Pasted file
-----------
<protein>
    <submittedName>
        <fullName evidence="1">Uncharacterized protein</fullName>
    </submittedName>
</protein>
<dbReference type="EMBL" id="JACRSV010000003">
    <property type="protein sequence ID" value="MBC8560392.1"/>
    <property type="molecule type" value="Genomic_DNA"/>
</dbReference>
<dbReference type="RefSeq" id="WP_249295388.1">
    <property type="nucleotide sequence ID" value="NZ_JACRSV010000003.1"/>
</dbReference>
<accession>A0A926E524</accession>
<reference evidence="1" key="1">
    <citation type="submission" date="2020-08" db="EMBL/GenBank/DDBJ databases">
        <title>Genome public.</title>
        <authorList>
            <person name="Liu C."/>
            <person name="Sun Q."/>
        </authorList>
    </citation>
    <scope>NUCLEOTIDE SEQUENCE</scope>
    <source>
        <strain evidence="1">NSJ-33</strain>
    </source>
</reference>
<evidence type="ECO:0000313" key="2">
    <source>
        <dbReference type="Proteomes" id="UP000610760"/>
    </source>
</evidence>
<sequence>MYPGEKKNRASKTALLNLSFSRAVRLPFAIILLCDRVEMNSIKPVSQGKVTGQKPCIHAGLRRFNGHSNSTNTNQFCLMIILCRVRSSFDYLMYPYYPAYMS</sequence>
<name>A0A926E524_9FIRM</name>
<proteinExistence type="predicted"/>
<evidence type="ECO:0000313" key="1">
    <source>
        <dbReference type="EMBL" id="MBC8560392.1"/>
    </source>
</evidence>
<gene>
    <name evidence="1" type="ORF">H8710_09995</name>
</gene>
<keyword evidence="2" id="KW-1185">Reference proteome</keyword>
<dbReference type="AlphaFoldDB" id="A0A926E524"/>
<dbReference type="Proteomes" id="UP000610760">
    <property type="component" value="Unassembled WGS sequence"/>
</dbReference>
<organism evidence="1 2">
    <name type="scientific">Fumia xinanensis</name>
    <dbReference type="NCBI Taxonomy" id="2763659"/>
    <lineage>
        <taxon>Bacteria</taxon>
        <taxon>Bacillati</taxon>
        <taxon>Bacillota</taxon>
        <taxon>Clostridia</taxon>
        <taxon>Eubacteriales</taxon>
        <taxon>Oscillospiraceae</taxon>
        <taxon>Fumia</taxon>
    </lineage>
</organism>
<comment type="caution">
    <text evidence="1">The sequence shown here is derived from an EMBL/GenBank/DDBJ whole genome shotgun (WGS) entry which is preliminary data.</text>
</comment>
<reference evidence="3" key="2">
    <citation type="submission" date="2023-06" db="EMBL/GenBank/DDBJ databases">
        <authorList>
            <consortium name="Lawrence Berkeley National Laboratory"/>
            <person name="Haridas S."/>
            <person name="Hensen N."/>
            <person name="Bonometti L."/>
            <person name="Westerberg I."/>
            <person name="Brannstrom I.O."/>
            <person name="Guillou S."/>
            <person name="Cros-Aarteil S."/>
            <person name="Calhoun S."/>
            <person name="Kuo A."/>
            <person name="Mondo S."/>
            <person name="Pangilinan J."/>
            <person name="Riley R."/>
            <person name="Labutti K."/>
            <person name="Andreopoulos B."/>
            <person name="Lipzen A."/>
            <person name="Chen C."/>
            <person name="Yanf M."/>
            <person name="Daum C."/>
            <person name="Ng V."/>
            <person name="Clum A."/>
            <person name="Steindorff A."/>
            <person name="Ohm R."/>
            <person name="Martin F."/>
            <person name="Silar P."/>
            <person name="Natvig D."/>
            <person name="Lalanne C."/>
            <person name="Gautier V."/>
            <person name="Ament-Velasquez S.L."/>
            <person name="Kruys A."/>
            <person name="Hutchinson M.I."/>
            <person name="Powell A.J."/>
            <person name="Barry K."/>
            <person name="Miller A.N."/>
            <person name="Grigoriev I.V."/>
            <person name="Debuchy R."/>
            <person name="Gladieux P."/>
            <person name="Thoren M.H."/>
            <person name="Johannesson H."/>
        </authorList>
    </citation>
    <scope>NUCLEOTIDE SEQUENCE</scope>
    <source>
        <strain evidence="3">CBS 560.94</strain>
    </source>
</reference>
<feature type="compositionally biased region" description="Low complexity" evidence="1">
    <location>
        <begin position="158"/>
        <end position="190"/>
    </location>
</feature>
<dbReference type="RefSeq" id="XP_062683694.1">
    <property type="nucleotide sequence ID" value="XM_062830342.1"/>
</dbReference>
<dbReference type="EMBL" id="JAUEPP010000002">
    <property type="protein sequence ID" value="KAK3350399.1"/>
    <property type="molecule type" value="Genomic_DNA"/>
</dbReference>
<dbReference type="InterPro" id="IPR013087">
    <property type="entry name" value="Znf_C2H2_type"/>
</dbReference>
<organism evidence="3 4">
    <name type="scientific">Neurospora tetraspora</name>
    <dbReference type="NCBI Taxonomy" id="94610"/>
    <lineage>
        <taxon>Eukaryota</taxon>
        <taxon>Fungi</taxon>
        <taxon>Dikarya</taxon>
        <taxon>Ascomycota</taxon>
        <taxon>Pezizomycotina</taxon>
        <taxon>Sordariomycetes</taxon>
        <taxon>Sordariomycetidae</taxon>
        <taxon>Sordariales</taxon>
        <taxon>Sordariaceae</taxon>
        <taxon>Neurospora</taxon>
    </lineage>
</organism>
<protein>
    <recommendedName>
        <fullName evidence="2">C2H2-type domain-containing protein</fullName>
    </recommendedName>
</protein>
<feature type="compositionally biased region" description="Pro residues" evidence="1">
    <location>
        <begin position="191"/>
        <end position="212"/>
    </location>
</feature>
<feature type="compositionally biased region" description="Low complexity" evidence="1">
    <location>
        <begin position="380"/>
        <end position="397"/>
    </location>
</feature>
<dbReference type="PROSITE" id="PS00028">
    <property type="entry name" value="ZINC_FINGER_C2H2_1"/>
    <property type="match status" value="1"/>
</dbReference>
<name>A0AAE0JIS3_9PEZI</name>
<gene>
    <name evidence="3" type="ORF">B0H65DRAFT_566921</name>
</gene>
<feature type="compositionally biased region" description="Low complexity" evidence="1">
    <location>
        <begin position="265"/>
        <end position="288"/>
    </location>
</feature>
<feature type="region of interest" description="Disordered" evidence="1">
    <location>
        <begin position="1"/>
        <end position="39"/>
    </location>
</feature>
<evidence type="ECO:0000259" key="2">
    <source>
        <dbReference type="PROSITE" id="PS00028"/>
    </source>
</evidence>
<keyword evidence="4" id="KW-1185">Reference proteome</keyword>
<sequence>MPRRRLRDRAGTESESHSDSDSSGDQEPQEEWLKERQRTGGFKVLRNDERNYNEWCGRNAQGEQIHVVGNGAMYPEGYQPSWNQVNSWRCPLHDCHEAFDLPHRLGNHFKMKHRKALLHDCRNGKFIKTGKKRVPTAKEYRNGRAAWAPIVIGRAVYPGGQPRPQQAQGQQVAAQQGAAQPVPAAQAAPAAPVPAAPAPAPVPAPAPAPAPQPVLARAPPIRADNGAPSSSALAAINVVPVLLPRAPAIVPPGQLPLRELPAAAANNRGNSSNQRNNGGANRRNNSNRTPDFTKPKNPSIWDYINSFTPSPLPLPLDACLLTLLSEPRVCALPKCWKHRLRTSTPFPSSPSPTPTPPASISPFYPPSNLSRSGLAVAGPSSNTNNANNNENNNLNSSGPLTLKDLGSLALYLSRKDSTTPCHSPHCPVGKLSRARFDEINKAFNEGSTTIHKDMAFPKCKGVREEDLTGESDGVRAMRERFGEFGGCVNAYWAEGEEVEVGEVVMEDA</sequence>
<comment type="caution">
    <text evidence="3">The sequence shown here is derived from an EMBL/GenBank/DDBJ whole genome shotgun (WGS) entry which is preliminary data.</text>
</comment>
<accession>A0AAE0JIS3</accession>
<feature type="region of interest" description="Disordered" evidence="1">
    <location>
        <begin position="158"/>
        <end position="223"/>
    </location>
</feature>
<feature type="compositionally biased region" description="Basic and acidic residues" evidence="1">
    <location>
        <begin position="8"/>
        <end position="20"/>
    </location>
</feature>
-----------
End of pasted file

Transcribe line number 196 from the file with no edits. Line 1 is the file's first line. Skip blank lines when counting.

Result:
        <end position="223"/>